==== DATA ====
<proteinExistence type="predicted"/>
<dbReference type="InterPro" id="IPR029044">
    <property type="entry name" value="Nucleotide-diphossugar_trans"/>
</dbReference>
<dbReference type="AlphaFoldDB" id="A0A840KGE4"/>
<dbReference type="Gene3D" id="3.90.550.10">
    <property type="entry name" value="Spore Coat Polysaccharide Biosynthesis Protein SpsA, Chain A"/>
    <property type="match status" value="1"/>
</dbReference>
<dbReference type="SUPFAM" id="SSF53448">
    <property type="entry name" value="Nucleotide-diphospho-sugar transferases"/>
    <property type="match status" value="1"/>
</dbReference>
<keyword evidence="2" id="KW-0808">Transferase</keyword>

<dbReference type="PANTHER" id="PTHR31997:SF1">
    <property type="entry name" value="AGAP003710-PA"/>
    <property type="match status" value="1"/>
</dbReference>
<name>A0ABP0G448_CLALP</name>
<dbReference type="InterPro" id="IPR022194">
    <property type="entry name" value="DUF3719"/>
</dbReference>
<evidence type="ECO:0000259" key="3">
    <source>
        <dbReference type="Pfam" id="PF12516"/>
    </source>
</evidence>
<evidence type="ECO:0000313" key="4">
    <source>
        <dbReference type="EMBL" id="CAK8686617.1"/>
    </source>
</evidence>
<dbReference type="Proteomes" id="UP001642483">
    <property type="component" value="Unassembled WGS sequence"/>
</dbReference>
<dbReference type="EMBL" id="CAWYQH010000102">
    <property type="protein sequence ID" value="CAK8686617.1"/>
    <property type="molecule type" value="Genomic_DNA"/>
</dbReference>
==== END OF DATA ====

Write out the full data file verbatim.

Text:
<proteinExistence type="predicted"/>
<dbReference type="InterPro" id="IPR029044">
    <property type="entry name" value="Nucleotide-diphossugar_trans"/>
</dbReference>
<dbReference type="AlphaFoldDB" id="A0A840KGE4"/>
<dbReference type="Gene3D" id="3.90.550.10">
    <property type="entry name" value="Spore Coat Polysaccharide Biosynthesis Protein SpsA, Chain A"/>
    <property type="match status" value="1"/>
</dbReference>
<dbReference type="SUPFAM" id="SSF53448">
    <property type="entry name" value="Nucleotide-diphospho-sugar transferases"/>
    <property type="match status" value="1"/>
</dbReference>
<keyword evidence="2" id="KW-0808">Transferase</keyword>

<dbReference type="PANTHER" id="PTHR31997:SF1">
    <property type="entry name" value="AGAP003710-PA"/>
    <property type="match status" value="1"/>
</dbReference>
<name>A0ABP0G448_CLALP</name>
<dbReference type="InterPro" id="IPR022194">
    <property type="entry name" value="DUF3719"/>
</dbReference>
<evidence type="ECO:0000259" key="3">
    <source>
        <dbReference type="Pfam" id="PF12516"/>
    </source>
</evidence>
<evidence type="ECO:0000313" key="4">
    <source>
        <dbReference type="EMBL" id="CAK8686617.1"/>
    </source>
</evidence>
<dbReference type="Proteomes" id="UP001642483">
    <property type="component" value="Unassembled WGS sequence"/>
</dbReference>
<dbReference type="EMBL" id="CAWYQH010000102">
    <property type="protein sequence ID" value="CAK8686617.1"/>
    <property type="molecule type" value="Genomic_DNA"/>
</dbReference>